HOLLYWOOD—“Insidious” when it first arrived in 2010 was an absolute treat as a horror flick. I recall watching this flick in the theater and just feeling glued to that seat and it was full of suspense and shocking moments that gave you those chills and jump scares that you expect in a horror movie. Since then, the flick has spawned numerous sequels, but we’ve reached the end. The fifth entry in the franchise, “Insidious: The Red Door” reunites original stars Patrick Wilson, Rose Byrne and Ty Simpkins, who last appeared in the sequel, “Insidious: Chapter 2.”

Let me point this out, “Insidious: The Red Door” has some decent scares that will rattle you in the theater, the problem is you have to enter the theater without seeing any of the promos that have been advertised on TV. If you’ve caught a glimpse of the flick, those frights are going to be spoiled which is a major disappointment. The flick does lack that level of suspense and tension that was helmed by director James Wan. Wan is a master behind the camera when it comes to supernatural chills. Just look at “The Conjuring” and “The Conjuring 2” if you have questions about that.

Tackling writing duties is Scott Teems who helped craft the excessively bloody “Halloween: Kills” and the lackluster “Firestarter” remake staring Zac Efron. Wilson tackles directing duties for the flick in addition to returning as Josh Lambert. Josh is haunted after the events of the second film where he was possessed and tried to murder his family. His marriage to his wife Renai (Byrne) is over, and he is estranged from his oldest son Dalton (Simpkins) who is off to college.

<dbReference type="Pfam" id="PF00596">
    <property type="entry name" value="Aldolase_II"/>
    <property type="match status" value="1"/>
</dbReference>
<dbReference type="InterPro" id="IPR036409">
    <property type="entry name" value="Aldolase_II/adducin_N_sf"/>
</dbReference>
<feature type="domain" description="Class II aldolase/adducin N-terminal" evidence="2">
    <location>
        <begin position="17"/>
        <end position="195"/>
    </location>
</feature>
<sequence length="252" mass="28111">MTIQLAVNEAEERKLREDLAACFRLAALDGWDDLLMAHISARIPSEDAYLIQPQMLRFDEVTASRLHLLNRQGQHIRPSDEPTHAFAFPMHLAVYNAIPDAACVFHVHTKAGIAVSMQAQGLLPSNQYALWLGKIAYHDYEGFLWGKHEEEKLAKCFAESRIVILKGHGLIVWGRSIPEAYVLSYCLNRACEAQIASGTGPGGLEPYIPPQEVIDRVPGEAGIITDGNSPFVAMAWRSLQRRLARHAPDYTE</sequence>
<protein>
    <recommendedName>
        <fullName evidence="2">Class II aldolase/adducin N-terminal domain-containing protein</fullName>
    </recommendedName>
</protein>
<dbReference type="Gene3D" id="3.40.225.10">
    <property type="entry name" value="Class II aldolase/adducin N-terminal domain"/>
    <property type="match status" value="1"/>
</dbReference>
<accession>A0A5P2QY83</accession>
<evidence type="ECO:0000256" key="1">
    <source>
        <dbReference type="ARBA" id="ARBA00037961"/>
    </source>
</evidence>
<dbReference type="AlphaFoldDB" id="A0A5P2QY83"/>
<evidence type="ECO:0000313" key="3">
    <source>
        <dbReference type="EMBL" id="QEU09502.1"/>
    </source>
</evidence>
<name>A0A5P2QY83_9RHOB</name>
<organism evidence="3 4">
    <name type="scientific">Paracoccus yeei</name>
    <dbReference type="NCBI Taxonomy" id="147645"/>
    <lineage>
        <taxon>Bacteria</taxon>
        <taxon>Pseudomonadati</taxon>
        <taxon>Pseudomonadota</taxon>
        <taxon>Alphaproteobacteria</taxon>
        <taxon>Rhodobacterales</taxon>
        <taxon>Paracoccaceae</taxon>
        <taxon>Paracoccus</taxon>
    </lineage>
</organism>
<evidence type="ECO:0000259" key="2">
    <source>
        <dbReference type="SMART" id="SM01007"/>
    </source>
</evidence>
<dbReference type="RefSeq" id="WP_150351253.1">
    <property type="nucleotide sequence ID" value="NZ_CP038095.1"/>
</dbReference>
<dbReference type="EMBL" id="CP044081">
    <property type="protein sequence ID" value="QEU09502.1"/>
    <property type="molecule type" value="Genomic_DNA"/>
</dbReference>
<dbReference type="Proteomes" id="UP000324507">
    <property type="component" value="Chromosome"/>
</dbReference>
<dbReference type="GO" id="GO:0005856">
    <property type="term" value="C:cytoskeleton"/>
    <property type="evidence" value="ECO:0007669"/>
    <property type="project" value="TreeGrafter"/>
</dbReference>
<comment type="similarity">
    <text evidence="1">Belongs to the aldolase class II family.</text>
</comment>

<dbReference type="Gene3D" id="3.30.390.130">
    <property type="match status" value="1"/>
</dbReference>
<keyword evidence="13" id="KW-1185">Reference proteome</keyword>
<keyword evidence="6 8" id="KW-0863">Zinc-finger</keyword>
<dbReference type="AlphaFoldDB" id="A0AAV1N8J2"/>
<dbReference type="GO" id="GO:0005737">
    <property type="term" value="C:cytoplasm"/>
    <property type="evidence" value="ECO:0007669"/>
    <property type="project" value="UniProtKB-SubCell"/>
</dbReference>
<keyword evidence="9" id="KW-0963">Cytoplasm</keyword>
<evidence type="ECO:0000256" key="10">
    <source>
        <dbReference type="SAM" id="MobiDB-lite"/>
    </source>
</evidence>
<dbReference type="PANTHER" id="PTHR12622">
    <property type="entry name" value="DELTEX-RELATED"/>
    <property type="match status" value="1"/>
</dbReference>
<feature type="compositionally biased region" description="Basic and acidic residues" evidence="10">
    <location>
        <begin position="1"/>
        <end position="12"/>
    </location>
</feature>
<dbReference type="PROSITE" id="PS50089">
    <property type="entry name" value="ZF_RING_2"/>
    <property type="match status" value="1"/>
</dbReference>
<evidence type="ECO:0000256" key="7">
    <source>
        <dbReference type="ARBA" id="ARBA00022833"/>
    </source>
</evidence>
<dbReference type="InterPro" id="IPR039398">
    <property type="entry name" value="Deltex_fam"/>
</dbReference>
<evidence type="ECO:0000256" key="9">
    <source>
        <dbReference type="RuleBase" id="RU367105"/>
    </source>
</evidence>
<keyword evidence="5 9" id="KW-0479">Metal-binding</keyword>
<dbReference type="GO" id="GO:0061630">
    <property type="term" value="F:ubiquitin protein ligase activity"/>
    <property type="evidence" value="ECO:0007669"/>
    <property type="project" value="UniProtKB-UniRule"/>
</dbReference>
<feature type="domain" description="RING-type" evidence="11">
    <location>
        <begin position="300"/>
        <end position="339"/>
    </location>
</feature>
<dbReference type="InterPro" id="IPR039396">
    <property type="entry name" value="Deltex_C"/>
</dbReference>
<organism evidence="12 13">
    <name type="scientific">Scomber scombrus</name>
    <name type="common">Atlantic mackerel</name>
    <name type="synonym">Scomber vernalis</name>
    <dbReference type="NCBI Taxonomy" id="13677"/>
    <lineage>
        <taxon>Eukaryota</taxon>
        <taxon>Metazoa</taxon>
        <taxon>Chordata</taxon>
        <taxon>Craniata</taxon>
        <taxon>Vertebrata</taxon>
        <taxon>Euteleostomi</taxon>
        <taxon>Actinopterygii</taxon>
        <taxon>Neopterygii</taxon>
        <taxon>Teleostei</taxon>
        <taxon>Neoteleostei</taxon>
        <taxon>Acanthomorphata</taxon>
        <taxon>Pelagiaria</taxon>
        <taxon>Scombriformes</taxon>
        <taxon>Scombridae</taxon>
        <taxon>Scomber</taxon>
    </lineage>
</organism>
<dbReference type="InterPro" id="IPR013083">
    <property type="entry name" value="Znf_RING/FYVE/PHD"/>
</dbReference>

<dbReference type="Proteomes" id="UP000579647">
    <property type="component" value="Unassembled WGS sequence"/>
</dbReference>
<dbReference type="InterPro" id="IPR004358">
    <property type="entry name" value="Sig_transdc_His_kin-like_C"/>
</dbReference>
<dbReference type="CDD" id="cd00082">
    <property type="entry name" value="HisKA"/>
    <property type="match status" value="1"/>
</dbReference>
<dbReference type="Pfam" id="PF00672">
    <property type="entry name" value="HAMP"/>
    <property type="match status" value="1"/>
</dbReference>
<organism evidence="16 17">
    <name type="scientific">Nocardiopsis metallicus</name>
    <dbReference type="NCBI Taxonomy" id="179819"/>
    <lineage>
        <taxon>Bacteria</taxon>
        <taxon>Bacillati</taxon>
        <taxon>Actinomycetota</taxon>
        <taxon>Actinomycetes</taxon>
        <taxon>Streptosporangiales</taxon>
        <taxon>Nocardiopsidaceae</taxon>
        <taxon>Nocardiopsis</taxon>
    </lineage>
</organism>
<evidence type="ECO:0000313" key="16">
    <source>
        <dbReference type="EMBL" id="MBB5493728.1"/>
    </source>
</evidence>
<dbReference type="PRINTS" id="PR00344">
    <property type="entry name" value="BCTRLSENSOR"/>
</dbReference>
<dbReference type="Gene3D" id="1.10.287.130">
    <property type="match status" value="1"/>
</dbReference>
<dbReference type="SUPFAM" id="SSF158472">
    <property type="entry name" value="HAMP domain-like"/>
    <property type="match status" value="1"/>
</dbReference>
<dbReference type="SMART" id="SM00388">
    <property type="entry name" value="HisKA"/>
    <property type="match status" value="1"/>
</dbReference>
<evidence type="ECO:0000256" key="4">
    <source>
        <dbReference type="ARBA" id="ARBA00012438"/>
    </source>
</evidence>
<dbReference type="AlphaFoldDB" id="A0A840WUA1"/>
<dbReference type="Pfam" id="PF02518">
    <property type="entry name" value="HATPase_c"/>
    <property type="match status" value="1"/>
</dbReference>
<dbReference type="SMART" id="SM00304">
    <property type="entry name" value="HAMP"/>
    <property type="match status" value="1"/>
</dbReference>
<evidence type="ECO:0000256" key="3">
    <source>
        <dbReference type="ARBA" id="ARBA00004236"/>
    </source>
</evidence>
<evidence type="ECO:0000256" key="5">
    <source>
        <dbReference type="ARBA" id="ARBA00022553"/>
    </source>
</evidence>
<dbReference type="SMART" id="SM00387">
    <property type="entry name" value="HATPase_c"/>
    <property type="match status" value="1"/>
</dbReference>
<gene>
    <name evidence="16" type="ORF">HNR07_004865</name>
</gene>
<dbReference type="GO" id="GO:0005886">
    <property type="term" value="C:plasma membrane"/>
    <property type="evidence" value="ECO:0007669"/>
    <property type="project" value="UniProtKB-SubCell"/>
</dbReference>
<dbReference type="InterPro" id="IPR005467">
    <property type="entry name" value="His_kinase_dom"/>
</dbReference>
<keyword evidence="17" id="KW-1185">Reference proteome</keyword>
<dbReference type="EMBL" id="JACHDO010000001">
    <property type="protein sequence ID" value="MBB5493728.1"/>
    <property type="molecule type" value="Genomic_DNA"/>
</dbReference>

The bulk of the narrative revolves around Josh, Dalton and Renai and their family having to battle with The Further, that realm where danger is all around, but more important is Dalton’s ability to astral project where he has out of body experiences. It is hard to explain in simple terms, but it’s your consciousness or spirit as I would like to deem it leaving your body and exploring. Josh and Dalton are both playing with this notion, as the infamous Red Door returns and that demon is back to threaten the Lambert family one final time.

The movie at its core is examining the strained relationship of a father and son as they work to repair that bond after experiencing a series of traumatic events. Byrne’s character Renai feels underutilized and almost like an afterthought, compared to her appearances in the first and second films. The threat level in this fifth chapter doesn’t feel as potent as the first and second entry for our core characters. I wanted so much more. The narrative is ok, but its lacks the thrills and the threat level that I want to see when it comes to horror, rather you deem in supernatural or actual ghosts.

Does the ending give you a slice of finality? It depends on how you perceive it. I would argue it opens the door that things ‘might’ be over for the Lambert family, but the threat is still there for another family to open that Red Door and unleash havoc. Simply put “Insidious: The Red Door” would have excelled if it had the writing of original scriber Leigh Whannell and James Wan’s touch as director. Without that, we have a decent entry in the franchise, but nothing that excels beyond the first two flicks in the series.